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J Endourol. 2010 Apr;24(4):641-4. doi: 10.1089/end.2009.0383.

Localized amyloidosis of the upper urinary tract: a case series of three patients managed with reconstructive surgery or surveillance.

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  • 1Department of Urology, University of Michigan Health System, Ann Arbor, Michigan 48109-5330, USA.

Abstract

OBJECTIVE:

To evaluate the clinical presentation, diagnosis, treatment, and prognosis of primary localized amyloidosis of the upper urinary tract.

METHODS:

Patients with primary localized amyloidosis of the upper urinary tract were identified by database inquiry, and their medical records were reviewed.

RESULTS:

Primary localized amyloidosis was identified in the ureter in two patients and in the renal pelvis in one patient. Systemic disease and amyloidosis secondary to a medical condition were excluded. All three patients presented with gross painless hematuria, and two also reported flank pain. None endorsed irritative urinary symptoms. Initial evaluation consisted of renal ultrasonography or intravenous urogram, and subsequently additional imaging and ureteroscopies with biopsies were performed. Congo red staining of the biopsies displayed apple green birefringence under polarized light. One patient was treated with distal ureterectomy and Boari flap ureteroneocystostomy, whereas the other two were followed with surveillance imaging. None of the patients have developed progressive disease or recurrence of their symptoms during follow-up of 15 months, 6 years, and 8 years.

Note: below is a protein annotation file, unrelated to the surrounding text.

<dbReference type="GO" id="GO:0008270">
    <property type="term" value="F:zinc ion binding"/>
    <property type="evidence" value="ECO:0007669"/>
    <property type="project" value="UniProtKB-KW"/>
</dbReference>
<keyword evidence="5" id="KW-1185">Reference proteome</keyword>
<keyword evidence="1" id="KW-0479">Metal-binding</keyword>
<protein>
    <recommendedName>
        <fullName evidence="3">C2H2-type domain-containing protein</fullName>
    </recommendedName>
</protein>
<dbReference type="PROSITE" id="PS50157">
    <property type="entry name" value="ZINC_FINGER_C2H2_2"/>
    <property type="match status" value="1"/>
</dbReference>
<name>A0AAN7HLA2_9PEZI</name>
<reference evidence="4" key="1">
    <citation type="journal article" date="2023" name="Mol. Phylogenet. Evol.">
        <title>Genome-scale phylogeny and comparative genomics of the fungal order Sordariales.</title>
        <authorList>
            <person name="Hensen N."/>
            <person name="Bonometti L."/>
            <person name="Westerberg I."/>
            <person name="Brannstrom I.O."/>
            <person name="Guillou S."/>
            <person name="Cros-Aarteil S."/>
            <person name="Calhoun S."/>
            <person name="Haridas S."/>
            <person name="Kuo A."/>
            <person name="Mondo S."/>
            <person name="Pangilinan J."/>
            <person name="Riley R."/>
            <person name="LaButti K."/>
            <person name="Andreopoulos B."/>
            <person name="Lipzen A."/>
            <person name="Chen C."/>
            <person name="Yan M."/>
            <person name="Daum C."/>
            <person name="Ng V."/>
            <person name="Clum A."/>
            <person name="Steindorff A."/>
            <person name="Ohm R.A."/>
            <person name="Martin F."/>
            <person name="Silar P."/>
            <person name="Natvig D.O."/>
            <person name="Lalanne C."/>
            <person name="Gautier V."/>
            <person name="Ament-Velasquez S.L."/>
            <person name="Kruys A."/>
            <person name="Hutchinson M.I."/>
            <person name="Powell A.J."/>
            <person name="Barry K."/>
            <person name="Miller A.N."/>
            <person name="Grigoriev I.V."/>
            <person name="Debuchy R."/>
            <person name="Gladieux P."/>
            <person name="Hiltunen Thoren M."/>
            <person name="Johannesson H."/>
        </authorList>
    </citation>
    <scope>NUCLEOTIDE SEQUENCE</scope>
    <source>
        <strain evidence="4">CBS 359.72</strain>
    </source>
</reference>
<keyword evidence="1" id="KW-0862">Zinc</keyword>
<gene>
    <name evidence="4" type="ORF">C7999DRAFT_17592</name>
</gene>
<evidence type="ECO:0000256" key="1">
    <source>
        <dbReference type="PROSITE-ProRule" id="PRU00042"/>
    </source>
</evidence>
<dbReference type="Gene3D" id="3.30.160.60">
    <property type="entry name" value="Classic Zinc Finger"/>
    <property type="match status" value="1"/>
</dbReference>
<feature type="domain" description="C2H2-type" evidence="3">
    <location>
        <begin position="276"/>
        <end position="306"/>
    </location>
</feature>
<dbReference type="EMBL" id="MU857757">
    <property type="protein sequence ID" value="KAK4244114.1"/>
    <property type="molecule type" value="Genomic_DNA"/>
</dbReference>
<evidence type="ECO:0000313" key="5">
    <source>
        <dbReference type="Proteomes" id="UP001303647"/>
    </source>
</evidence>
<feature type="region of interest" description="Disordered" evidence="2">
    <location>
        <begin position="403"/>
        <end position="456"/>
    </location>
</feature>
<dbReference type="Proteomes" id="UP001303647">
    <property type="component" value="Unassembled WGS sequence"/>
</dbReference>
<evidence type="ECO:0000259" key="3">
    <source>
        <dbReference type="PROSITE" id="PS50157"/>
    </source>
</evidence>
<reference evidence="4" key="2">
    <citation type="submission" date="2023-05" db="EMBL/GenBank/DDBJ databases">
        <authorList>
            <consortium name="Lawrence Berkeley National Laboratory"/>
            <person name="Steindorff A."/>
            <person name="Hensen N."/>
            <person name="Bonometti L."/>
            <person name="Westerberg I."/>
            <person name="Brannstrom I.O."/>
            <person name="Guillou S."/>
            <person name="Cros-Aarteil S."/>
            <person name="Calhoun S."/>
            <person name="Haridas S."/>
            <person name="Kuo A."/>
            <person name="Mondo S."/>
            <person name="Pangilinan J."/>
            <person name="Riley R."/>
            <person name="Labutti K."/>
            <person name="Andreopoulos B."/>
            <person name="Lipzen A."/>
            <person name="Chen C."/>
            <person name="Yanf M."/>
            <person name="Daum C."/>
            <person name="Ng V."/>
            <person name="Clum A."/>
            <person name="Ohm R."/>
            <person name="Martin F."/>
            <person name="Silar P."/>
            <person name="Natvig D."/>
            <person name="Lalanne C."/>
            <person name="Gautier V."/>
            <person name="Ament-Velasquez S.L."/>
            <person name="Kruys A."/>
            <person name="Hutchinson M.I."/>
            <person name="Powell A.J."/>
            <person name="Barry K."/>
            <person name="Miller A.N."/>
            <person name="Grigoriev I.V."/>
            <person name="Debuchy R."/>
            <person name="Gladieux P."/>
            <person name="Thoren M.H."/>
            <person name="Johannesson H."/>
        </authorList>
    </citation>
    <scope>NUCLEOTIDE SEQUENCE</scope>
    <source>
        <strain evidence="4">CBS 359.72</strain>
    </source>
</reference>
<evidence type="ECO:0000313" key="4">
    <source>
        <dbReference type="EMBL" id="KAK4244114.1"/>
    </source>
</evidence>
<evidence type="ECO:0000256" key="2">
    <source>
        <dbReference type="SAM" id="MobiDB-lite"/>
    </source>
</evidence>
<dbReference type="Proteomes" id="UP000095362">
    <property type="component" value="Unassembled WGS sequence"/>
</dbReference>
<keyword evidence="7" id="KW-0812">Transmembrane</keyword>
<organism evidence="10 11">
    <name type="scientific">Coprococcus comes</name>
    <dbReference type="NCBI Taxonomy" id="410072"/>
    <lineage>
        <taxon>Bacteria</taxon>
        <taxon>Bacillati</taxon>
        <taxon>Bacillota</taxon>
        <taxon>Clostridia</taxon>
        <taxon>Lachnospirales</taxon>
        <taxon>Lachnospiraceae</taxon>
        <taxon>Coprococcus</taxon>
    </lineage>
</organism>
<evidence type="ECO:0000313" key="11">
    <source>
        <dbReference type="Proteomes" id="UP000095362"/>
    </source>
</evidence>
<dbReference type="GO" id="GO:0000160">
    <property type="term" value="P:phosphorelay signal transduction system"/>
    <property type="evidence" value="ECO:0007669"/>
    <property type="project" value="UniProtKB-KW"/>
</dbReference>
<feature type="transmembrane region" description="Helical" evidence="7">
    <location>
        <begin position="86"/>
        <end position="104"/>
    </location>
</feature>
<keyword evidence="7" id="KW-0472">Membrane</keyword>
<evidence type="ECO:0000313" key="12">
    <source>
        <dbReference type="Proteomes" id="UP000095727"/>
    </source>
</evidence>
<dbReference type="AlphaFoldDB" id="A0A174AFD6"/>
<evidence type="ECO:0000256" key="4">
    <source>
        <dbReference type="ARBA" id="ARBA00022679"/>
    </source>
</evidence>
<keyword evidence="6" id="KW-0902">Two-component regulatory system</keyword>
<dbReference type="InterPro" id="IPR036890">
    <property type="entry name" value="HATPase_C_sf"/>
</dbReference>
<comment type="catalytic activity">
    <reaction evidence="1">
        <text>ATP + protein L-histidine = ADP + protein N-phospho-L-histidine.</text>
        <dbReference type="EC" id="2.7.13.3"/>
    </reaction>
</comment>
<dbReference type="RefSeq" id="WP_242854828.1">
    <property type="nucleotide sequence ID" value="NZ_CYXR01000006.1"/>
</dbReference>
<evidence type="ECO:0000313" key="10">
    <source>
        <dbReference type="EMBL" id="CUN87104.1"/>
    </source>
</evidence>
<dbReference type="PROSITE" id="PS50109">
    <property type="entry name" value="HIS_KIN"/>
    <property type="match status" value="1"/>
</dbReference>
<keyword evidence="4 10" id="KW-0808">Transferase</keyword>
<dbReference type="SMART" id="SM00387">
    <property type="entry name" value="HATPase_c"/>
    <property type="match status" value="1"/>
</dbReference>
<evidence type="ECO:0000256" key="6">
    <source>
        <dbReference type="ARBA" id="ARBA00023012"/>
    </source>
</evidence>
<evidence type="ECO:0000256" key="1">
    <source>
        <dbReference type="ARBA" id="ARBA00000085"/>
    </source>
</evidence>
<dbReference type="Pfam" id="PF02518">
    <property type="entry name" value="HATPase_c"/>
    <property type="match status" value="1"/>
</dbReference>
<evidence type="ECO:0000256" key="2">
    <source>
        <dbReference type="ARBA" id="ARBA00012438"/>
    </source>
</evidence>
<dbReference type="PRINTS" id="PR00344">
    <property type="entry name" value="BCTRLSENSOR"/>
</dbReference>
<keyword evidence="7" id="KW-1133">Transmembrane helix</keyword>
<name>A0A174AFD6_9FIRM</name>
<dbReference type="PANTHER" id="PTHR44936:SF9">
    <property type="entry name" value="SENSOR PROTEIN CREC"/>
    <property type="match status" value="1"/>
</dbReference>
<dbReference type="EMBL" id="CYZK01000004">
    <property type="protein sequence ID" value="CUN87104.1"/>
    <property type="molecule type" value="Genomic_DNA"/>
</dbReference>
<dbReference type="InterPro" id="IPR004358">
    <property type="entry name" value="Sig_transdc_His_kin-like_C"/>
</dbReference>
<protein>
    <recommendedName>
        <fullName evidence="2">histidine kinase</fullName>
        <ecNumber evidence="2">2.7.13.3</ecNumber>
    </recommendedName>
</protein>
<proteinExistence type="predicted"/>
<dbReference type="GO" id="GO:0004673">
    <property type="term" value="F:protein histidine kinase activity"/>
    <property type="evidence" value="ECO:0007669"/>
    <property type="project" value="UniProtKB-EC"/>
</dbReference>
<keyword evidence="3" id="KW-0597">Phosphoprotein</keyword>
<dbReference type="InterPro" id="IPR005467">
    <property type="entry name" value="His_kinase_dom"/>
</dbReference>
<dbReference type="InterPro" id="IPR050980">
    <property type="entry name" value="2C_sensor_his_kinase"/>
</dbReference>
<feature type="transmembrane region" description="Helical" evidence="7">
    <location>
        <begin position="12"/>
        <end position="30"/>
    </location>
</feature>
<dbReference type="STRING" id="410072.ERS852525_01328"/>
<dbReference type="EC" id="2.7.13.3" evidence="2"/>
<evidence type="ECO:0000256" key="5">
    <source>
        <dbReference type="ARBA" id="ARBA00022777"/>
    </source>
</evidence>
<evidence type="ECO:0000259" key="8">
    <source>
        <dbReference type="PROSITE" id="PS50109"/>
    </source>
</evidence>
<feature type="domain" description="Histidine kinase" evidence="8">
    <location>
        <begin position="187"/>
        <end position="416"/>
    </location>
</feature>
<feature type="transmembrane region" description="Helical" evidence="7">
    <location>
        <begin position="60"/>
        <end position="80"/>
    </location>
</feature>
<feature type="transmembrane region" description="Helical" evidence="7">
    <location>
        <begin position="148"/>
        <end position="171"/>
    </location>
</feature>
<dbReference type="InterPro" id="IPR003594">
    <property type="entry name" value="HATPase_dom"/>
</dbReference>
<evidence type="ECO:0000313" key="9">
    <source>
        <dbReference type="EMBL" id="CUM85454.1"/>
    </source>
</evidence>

CONCLUSIONS:

Primary localized amyloidosis of the upper urinary tract is a rare condition that is of interest because the clinical presentation and radiographic and endoscopic appearance mimic malignancy. Many commonalities exist between upper urinary tract and bladder amyloidosis, but obstructive features, like flank pain and hydronephrosis, are unique to upper urinary tract lesions. In the absence of significant obstruction, early eradication of an upper urinary tract lesion may not be necessary. Rather, follow-up with serial imaging is sufficient to monitor for disease progression.

PMID:
20218886
[PubMed - indexed for MEDLINE]
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